When our perennial herb gardens go dormant and the lettuce patches are covered with snow, we all start to miss garden-fresh basil, thyme, and salad greens. Of course, we can usually pick up not-quite-fresh herbs at the supermarket for a price, but it's still just not the same!
By growing a small indoor herb garden, you can save money-not to mention trips out on icy roads-and enjoy a little taste of summer, too. Your success depends in large part on choosing the right varieties and offering just-right growing conditions.
What to Try?
Since your indoor growing space is limited, it's best to look for dwarf or compact herbs. For instance, growing standard three-foot-high dill plants indoors could be a bit awkward; growing a dwarf variety like "Fernleaf" dill which grows only half as tall is a more workable solution.
As for other old standbys? "Creeping" savory grows to be just two to four inches tall. "Spicy Globe" basil which grows thick, compact foliage can reach eight to 10 inches. Taking a little more room, "Greek" oregano will top out at 10 to 12 inches. Many standard varieties of parsley, chives, and sage also work well.
The Best Start
Although you may be tempted to bring in plants which have been growing in the outside garden, you're better off starting new seeds in a sterile growing medium such as a seedling mix with perlite or Super Starter Grow Plugs.
By starting new plants from seed indoors, you substantially reduce your risk of insect infestations and disease. Also, since you aren't dealing with established plants which have grown accustomed to the outdoors, you won't have to worry about your plants' ability to suddenly adjust to a different set of growing conditions.
When starting your seeds, remember that most seeds germinate at a temperature of 70 to 75 degrees F. Ultimately, this depends on the type of plants you start so check seed packages for more specific information. By placing a heated propagation mat underneath your soilless medium, you can speed up the germination process. Plastic covers can also be used to trap heat and moisture within your growing medium, but be careful. Covered seedlings can get too much moisture so you'll want to uncover them periodically or place a few small holes in the cover so that excess moisture can escape.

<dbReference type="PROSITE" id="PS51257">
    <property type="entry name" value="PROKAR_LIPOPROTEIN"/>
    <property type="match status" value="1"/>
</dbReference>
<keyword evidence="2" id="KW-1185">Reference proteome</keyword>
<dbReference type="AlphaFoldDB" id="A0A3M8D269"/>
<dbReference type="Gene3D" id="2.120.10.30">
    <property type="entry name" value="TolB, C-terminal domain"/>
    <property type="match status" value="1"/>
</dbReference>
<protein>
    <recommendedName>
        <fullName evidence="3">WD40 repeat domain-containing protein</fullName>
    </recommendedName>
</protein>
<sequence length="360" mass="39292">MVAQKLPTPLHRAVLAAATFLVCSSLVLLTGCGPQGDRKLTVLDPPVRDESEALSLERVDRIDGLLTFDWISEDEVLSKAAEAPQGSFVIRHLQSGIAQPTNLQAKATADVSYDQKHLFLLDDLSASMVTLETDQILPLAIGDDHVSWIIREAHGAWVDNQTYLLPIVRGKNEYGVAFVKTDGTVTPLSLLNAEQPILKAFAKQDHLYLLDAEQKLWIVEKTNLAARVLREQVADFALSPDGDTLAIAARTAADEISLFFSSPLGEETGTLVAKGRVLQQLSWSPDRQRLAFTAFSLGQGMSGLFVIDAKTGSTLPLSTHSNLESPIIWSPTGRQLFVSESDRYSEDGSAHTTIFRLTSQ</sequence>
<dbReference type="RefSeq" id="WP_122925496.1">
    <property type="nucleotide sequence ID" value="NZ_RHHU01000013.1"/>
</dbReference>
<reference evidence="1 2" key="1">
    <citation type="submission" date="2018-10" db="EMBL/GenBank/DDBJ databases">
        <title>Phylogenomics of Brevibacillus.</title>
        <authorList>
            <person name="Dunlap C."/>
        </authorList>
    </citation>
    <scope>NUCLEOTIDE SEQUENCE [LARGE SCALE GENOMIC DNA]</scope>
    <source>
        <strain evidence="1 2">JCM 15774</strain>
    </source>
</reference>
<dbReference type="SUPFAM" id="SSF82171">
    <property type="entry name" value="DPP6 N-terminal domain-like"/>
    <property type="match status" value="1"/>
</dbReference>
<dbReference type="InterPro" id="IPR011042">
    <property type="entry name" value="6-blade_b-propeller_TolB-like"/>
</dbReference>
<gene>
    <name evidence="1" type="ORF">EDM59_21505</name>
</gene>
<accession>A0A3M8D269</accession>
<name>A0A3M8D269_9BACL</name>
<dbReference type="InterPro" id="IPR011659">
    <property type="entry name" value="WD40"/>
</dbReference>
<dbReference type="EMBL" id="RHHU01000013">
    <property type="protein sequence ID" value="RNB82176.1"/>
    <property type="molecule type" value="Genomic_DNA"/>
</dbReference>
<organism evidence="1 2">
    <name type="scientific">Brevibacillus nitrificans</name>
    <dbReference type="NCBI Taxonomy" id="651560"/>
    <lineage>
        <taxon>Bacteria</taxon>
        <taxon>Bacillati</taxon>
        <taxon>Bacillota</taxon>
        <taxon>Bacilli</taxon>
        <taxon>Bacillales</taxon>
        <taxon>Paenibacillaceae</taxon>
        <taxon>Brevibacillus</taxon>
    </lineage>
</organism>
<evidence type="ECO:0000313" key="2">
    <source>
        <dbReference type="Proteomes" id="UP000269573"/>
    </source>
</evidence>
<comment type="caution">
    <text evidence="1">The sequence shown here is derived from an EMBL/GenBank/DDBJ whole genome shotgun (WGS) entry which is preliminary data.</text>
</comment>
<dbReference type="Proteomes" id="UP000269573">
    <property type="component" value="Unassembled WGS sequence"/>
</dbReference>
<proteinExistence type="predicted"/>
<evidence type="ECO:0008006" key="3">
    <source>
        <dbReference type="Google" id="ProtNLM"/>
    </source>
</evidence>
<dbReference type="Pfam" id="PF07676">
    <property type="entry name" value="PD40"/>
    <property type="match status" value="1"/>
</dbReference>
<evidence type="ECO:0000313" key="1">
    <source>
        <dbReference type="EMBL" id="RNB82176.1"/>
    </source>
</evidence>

When your seedlings get their first set of true leaves, it's transplant time. If you choose to grow in soil, use a commercially prepared potting mix or create your own depending on your plants' needs. For herbs preferring well-draining soil, you can mix in extra perlite. For plants requiring a denser, moister soil, you can add shredded coconut fiber. Once plants become well established, feed them once a week with a mild fertilizer solution such as Fox Farm's Grow Big.
You can also grow herbs and salad greens in a hydroponics system with very good results. To do this, very gently rinse any soil and debris from plant roots (unless you used Super Starter Plugs which can be inserted as is.) Next, place your plants in a starter hydroponics system like the Waterfarm, which includes detailed instructions, hydroponic nutrient, growing containers, and grow rocks.
Because natural sunlight is less intense in the winter months, supplemental lighting is an important consideration for the indoor garden. To flourish, most herbs and greens need at least four to six hours of intense light daily so you'll want to use a full-spectrum fluorescent light. You can jumpstart vegetative growth with blue-spectrum "grow" bulbs in systems such as Sunleaves Pioneer and Pioneer Jr. full-spectrum fluorescents.
Finally, try to keep the temperature around your plants between 65 and 70 degrees F. This will help prevent them from going to seed so you have continual vegetation to harvest. If you do notice flower buds starting to form on basil and other herbs, simply pinch them back and add an oscillating fan to cool the area as needed.